Please ensure Javascript is enabled for purposes of website accessibility This Week in Astronomy History: May 24-30 » Lowell Observatory

This Week in Astronomy History: May 24-30

Photo: The dome of the Clark Refractor, the same dome–with some modifications–that still stands on Mars Hill today. The Clark dome was built in 1896 and set up at Lowell in 1897. This picture was taken in 1897 or 1898, while the dome was still covered by a temporary canvas roof. | Lowell Observatory Archives

Apollo 10 Lunar Module.jpg

Apollo 10’s lunar module Snoopy approaching the Charlie Brown command and service module for redocking.

May 24, 1969: Apollo 10 orbits the Moon

Apollo 10 was the fourth crewed mission in NASA’s Apollo program, and the second to orbit the Moon. The mission’s primary objective was to test all the components and procedures of landing on the lunar surface without actually doing so, serving as a sort of “dress rehearsal” for first actual Moon landing on July 20, 1969. The craft entered lunar orbit on May 24, 1969, and remained in orbit for 2.15 hours. The mission’s command module and lunar module were named Charlie Brown and Snoopy, respectively, after characters from Charles Schulz’s comic strip series Peanuts.  Shultz also drew artwork for the Apollo 10 mission.

When light beams from the star Arcturus were picked up by photoelectric tubes at four observatories, signals flashed on this display board on the rostrum of the Hall of Science to the show the audience how the official lighting. Click to enlarge. Credit: Century of Progress Records, 1927-1952, University of Illinois at Chicago Library (COP_17_0002_00023_016)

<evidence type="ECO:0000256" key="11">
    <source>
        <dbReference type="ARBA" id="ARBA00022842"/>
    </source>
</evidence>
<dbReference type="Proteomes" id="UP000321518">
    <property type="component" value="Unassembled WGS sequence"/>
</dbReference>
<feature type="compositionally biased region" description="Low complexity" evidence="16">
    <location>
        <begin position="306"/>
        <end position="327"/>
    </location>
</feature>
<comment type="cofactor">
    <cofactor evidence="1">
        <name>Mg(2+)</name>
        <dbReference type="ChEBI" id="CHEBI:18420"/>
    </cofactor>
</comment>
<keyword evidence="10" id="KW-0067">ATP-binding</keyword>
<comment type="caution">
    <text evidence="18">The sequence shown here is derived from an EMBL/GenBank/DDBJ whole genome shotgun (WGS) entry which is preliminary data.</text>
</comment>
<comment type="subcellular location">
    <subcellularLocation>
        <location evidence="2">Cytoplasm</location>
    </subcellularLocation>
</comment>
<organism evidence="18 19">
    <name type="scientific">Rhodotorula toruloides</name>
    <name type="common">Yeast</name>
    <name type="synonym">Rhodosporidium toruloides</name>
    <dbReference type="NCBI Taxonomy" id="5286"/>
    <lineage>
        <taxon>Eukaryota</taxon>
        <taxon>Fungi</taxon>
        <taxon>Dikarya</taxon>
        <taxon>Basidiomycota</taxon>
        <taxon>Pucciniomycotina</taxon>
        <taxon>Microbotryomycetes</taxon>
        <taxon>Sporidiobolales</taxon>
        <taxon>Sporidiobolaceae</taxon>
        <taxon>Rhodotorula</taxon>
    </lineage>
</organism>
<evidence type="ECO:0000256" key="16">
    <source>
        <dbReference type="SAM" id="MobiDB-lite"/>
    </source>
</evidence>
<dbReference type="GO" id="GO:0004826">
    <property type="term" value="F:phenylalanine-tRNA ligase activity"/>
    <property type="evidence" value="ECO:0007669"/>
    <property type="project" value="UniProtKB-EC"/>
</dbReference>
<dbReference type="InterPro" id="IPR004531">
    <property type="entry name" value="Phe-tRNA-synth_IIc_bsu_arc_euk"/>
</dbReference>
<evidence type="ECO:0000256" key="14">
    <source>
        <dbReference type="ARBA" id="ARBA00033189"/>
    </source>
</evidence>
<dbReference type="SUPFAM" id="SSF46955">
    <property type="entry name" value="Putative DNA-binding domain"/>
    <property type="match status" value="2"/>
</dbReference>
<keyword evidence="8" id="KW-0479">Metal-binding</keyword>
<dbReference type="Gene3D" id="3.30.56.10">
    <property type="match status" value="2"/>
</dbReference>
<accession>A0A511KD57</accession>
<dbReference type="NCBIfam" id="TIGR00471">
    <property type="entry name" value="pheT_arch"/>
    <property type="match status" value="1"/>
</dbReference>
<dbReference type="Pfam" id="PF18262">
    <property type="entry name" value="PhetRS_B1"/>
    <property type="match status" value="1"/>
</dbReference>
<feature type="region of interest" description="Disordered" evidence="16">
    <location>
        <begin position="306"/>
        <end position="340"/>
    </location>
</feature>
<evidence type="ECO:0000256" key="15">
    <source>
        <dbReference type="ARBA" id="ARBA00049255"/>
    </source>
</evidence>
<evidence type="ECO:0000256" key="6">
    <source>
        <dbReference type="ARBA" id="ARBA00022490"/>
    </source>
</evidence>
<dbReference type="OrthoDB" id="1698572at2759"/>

When light beams from Arcturus were picked up by photoelectric tubes at the observatories, signals flashed on this display board on the rostrum of the Hall of Science to the show the audience. Century of Progress Records, 1927-1952, University of Illinois at Chicago Library

May 27, 1933: World’s Fair opens with light from Arcturus, captured by the Yerkes Telescope

On May 27, 1933, the World’s Fair opened in Chicago, Illinois, with “Century of Progress Exposition” as its theme. The exhibition, created to celebrate scientific and industrial progress, was kicked off with a demonstration using the 40″ Refracting Telescope from Yerkes Observatory in William’s’ Bay, Wisconsin, along with telescopes from University of Illinois Observatory, Harvard College Observatory, and Allegheny Observatory. Through the telescopes, light from the star Arcturus was focused onto photocell tubes, devices that produce an electric current when exposed to light. Each of the four observatories sent the current to the Chicago fairgrounds through the Western Union telegraph lines, powering on the lights of the event. The idea of basking under the rays of a distant star (though somewhat indirectly) dazzled the audience, so much that nearby Elgin Observatory was pressed to light the fair in similar fashion every night for the remainder of the season.

May 28, 1894: Percival Lowell arrives in Flagstaff, marking official founding of his observatory

The dome that Lowell borrowed for his initial observing in Flagstaff | Lowell Observatory Archives

After a long search for the ideal location for his observatory, Percival Lowell arrived in Flagstaff, Arizona on May 28, 1894. Astronomer Andrew Douglass, had already been in Flagstaff for several weeks, setting up equipment in preparation for Lowell’s arrival. This included a borrowed, temporary telescope dome (pictured right) that housed two telescopes: an 18″ scope borrowed from astronomer John Brashear, and a 12″ scope borrowed from Harvard College Observatory in Cambridge, Massachusetts. If you look closely at the trees in the background of the photo, you can see that the temporary dome was placed in the same spot that the Clark Dome occupies today!